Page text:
last year's momentous (but not in a good way) profits downturn. Reported revenue is $14.5 billion for the quarter ending March 31st, beating Wall Street expectations and culminating in a $4.01 billion net income. Those figures exclude a $305 million deferral related to Office 2010 but do include $78 million the folks in Redmond gave to Yahoo! in a search deal. That didn't help the Online Services Division's bottom line -- it reported a $713 million loss this quarter, compared to a $411 million loss this time last year. On the bright side, the Entertainment and Devices division (of which Xbox is a part) recorded $165 million in earnings, up from a $41 million loss year-over-year. Windows and Windows Live continues to be the breadwinner, unsurprisingly, with a $3.061b operating income (versus $2.273b in 2009 -- before Windows 7's debut). We're still sifting through the paperwork and will also be listening in on Microsoft's 5:30PM ET call, so stay tuned!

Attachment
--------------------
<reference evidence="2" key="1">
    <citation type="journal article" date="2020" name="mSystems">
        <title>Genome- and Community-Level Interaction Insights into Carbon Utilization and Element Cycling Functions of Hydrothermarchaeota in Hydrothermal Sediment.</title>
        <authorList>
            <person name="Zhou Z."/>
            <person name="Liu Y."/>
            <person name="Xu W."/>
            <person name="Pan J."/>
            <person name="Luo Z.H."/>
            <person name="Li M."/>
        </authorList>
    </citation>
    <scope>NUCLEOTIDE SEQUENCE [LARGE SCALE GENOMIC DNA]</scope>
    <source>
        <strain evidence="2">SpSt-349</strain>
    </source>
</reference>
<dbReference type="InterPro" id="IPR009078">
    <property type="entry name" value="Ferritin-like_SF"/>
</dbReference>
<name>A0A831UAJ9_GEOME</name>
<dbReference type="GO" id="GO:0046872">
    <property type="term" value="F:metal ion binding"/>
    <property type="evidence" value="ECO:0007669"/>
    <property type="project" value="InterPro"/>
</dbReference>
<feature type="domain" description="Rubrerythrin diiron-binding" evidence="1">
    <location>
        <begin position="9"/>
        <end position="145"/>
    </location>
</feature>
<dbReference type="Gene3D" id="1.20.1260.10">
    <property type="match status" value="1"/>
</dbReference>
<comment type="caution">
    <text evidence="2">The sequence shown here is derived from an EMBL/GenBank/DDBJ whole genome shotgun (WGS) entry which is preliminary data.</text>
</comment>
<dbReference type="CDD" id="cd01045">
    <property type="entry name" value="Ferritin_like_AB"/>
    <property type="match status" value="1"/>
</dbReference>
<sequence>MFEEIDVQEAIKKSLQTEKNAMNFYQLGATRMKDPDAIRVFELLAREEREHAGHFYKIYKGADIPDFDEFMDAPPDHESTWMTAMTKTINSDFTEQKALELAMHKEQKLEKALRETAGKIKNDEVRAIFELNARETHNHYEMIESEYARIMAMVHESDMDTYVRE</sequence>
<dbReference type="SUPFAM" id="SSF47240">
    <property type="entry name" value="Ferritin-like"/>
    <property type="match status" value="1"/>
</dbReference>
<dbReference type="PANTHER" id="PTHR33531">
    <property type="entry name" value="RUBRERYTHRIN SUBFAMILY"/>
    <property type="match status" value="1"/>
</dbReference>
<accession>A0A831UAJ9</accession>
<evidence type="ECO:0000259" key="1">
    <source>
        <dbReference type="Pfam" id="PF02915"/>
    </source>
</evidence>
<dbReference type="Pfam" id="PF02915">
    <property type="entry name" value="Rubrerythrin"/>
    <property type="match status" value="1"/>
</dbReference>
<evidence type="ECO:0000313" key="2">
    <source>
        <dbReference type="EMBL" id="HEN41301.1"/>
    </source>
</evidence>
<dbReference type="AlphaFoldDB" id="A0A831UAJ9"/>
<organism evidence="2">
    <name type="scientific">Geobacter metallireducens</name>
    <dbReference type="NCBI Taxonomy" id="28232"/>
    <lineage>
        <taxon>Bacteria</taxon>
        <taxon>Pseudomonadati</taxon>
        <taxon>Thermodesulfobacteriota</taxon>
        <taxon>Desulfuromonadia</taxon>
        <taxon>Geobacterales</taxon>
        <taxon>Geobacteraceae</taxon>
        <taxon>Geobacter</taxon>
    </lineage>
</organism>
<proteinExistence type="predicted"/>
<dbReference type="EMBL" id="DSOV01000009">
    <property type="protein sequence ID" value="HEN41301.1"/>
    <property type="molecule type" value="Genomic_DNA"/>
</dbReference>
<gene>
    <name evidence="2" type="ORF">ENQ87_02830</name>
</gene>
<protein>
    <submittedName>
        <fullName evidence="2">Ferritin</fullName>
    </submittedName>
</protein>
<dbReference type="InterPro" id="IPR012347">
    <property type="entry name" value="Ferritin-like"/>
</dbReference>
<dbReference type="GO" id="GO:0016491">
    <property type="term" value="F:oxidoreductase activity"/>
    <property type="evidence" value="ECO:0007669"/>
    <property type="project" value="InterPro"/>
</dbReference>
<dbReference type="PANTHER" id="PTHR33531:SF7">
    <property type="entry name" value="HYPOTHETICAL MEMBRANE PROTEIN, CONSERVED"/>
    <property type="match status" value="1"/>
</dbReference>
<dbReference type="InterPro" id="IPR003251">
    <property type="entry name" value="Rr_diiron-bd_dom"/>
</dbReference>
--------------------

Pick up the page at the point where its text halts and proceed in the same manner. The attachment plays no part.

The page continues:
Update: Market Watch is reporting that Apple has today surpassed Microsoft on the S&P 500, with a float-adjusted market cap of $241.5b, compared with Microsoft's $239.5b. Exxon is still at the top. It's worth noting that this is a free-float index that only considers stocks readily available for trading, and not free-floating stocks such as those held by company insiders. According to the Wall Street Journal, that important caveat explains the discrepancy between those figures and what we're seeing in full market value, where Microsoft's $275.3b cap still bests Apple's $241.63b. So which is the largest tech company based on market capitalization? That depends on how you measure.
Update: The call is on and yes, we'll be liveblogging.